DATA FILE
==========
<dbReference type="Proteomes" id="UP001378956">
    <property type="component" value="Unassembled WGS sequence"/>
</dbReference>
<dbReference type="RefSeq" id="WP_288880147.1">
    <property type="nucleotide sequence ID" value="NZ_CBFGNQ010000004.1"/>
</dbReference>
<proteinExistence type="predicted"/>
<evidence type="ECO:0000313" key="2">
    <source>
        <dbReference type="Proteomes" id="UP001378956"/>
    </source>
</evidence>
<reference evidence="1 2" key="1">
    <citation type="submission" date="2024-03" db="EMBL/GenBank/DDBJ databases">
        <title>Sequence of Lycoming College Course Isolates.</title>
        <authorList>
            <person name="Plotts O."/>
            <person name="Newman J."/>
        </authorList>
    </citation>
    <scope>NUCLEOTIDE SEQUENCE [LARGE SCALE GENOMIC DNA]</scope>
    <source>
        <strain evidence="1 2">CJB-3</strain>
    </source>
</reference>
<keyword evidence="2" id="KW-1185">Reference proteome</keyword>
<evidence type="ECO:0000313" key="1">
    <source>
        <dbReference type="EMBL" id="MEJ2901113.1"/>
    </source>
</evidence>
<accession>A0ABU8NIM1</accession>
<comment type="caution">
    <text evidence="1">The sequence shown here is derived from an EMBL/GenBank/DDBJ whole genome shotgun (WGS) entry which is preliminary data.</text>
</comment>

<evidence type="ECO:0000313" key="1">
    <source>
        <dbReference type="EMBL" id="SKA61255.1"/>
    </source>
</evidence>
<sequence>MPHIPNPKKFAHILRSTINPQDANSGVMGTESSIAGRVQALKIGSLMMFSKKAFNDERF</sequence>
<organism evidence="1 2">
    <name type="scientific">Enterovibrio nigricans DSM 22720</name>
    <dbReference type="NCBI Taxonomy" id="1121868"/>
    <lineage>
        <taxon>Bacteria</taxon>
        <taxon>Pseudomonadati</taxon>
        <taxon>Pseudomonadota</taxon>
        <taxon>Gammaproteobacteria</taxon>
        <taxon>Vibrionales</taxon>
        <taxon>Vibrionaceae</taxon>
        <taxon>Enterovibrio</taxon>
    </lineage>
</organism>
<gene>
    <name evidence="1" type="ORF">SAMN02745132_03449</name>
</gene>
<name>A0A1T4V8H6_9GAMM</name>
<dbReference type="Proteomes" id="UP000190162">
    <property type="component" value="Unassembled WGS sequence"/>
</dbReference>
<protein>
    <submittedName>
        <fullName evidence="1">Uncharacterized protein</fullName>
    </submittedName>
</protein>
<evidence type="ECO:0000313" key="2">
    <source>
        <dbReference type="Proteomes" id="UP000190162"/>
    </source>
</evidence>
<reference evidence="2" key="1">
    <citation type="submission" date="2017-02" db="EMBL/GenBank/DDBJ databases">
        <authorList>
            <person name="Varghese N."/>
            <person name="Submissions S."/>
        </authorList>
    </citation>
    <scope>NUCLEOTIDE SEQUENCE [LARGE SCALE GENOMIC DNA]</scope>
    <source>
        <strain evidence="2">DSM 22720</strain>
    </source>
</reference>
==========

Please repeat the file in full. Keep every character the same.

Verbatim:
<dbReference type="Proteomes" id="UP001378956">
    <property type="component" value="Unassembled WGS sequence"/>
</dbReference>
<dbReference type="RefSeq" id="WP_288880147.1">
    <property type="nucleotide sequence ID" value="NZ_CBFGNQ010000004.1"/>
</dbReference>
<proteinExistence type="predicted"/>
<evidence type="ECO:0000313" key="2">
    <source>
        <dbReference type="Proteomes" id="UP001378956"/>
    </source>
</evidence>
<reference evidence="1 2" key="1">
    <citation type="submission" date="2024-03" db="EMBL/GenBank/DDBJ databases">
        <title>Sequence of Lycoming College Course Isolates.</title>
        <authorList>
            <person name="Plotts O."/>
            <person name="Newman J."/>
        </authorList>
    </citation>
    <scope>NUCLEOTIDE SEQUENCE [LARGE SCALE GENOMIC DNA]</scope>
    <source>
        <strain evidence="1 2">CJB-3</strain>
    </source>
</reference>
<keyword evidence="2" id="KW-1185">Reference proteome</keyword>
<evidence type="ECO:0000313" key="1">
    <source>
        <dbReference type="EMBL" id="MEJ2901113.1"/>
    </source>
</evidence>
<accession>A0ABU8NIM1</accession>
<comment type="caution">
    <text evidence="1">The sequence shown here is derived from an EMBL/GenBank/DDBJ whole genome shotgun (WGS) entry which is preliminary data.</text>
</comment>

<evidence type="ECO:0000313" key="1">
    <source>
        <dbReference type="EMBL" id="SKA61255.1"/>
    </source>
</evidence>
<sequence>MPHIPNPKKFAHILRSTINPQDANSGVMGTESSIAGRVQALKIGSLMMFSKKAFNDERF</sequence>
<organism evidence="1 2">
    <name type="scientific">Enterovibrio nigricans DSM 22720</name>
    <dbReference type="NCBI Taxonomy" id="1121868"/>
    <lineage>
        <taxon>Bacteria</taxon>
        <taxon>Pseudomonadati</taxon>
        <taxon>Pseudomonadota</taxon>
        <taxon>Gammaproteobacteria</taxon>
        <taxon>Vibrionales</taxon>
        <taxon>Vibrionaceae</taxon>
        <taxon>Enterovibrio</taxon>
    </lineage>
</organism>
<gene>
    <name evidence="1" type="ORF">SAMN02745132_03449</name>
</gene>
<name>A0A1T4V8H6_9GAMM</name>
<dbReference type="Proteomes" id="UP000190162">
    <property type="component" value="Unassembled WGS sequence"/>
</dbReference>
<protein>
    <submittedName>
        <fullName evidence="1">Uncharacterized protein</fullName>
    </submittedName>
</protein>
<evidence type="ECO:0000313" key="2">
    <source>
        <dbReference type="Proteomes" id="UP000190162"/>
    </source>
</evidence>
<reference evidence="2" key="1">
    <citation type="submission" date="2017-02" db="EMBL/GenBank/DDBJ databases">
        <authorList>
            <person name="Varghese N."/>
            <person name="Submissions S."/>
        </authorList>
    </citation>
    <scope>NUCLEOTIDE SEQUENCE [LARGE SCALE GENOMIC DNA]</scope>
    <source>
        <strain evidence="2">DSM 22720</strain>
    </source>
</reference>